October 15, 2018
In many cases, replacing a worn part on your snowblower will cost much less than having to buy a new snowblower outright. Depending on the model of your snowblower and which parts you need to replace, you may be able to spend less than $50 to get your machine updated and ready for snow storms. Compare this cost with new snowblowers, which can range from $600 to $1,250. Spending some time on preventive maintenance for your snowblower this fall can save you hundreds come winter.
Make sure your snowblower is in good working condition - before winter arrives.
For Gas Snowblowers:
Before checking your snowblower, consult the owner’s manual to locate every part that should be tested. Owners of gas snowblowers (versus electric) will have a few extra steps to check the fuel and change the oil.
Purchase the appropriate fuel and fuel stabilizer for your snowblower model. Drain the gas tank of any residual fuel with a turkey baster or similar siphon and dispose. Fill the tank with new gas and the recommended amount of fuel stabilizer. Close the tank securely.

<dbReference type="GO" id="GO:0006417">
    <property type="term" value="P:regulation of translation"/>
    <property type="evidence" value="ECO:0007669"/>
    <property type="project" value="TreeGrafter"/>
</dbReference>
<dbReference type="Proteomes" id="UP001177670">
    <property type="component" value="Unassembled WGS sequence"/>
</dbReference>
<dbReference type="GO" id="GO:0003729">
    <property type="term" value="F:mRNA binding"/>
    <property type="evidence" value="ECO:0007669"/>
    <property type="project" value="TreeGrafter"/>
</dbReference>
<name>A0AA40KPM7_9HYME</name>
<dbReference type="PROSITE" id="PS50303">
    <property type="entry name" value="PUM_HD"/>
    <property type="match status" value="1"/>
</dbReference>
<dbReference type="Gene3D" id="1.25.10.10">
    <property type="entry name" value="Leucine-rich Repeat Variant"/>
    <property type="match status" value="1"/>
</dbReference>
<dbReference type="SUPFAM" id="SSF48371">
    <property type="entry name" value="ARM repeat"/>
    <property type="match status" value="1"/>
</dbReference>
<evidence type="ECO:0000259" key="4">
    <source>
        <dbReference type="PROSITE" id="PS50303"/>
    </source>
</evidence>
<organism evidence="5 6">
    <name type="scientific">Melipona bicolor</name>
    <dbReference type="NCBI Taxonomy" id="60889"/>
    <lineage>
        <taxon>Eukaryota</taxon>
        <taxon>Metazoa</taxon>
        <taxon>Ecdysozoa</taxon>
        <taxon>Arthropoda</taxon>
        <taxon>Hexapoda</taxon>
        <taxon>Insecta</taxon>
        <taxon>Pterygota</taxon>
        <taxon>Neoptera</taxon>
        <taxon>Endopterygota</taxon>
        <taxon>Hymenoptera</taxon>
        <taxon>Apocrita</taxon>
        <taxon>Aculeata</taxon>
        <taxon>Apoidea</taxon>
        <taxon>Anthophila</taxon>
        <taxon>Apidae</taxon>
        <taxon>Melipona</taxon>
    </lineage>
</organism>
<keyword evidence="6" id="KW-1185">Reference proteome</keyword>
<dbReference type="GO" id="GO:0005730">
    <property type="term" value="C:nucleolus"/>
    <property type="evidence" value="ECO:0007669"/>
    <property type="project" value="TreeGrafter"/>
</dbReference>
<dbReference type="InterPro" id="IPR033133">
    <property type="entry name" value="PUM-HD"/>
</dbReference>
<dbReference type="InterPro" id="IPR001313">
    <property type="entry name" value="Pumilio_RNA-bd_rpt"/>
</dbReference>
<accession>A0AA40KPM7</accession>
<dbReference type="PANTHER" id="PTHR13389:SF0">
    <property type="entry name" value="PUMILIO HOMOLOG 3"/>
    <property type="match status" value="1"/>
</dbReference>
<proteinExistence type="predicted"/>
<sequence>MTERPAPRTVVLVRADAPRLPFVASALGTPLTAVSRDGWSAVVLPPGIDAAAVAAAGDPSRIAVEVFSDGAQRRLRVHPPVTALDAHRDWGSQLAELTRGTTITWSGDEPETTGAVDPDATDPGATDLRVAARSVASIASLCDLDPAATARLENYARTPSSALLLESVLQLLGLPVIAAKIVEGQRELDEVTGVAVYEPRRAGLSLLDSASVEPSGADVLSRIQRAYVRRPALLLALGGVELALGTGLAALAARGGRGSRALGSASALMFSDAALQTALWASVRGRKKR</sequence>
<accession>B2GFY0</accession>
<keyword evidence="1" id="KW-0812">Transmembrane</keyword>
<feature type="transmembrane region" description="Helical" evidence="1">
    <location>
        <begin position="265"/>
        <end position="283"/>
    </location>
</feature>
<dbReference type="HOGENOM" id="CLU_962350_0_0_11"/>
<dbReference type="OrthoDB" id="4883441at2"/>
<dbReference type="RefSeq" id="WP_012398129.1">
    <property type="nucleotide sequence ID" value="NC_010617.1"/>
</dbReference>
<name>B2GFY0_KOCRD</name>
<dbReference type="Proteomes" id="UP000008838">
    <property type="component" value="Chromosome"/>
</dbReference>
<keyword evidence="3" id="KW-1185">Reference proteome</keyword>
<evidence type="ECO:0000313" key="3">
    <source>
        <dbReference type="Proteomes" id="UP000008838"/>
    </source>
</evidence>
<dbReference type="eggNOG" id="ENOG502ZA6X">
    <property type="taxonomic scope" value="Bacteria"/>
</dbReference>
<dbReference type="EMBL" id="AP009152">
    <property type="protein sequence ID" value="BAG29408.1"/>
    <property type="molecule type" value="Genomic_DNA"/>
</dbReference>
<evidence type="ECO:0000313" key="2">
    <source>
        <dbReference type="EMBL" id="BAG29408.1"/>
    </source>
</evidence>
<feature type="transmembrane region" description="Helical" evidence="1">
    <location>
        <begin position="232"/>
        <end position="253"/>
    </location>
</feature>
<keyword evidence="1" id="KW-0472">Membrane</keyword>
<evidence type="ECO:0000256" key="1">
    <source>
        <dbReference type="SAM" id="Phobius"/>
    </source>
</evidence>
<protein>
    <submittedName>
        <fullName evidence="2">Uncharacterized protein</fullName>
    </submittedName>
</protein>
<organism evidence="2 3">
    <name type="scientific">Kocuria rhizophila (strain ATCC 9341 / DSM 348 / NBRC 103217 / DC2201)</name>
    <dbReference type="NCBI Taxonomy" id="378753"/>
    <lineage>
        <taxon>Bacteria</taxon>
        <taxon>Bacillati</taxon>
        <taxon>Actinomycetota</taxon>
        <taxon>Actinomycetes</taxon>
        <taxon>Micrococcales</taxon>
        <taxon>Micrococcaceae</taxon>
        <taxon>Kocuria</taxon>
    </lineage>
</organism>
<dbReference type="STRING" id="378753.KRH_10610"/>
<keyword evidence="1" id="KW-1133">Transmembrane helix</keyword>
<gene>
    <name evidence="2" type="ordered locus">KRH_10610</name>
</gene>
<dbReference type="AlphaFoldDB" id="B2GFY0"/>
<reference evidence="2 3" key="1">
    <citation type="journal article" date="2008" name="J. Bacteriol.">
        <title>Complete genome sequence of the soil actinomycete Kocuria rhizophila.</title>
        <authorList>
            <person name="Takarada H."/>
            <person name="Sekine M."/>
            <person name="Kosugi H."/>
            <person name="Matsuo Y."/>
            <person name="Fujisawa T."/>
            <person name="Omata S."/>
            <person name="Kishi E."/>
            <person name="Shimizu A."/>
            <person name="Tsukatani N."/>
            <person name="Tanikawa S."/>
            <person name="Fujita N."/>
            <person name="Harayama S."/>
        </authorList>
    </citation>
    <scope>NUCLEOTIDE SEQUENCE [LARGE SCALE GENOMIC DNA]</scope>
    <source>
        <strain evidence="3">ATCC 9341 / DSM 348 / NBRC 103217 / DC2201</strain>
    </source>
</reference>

Use the oil reservoir’s dipstick to check the oil. If it looks dirty, purchase the recommended brand of oil for your snowblower model. Drain the old oil into a secure container and discard it properly. Add new oil and close the reservoir tightly.
Confirm that the snowblower is operational when plugged in and turned on.
Content Marketing Lead
See how Los Angeles homeowners are addressing the growing house-rich, cash-poor crisis and how they compare to homeowners nationally.
When it comes to small business growth, securing financing is key. But some funding options are better than others. Look beyond small business loans to avoid debt.
Building an in-law suite is sometimes more cost-effective than downsizing or moving a loved one into a nursing home. Here are four tips for financing its construction.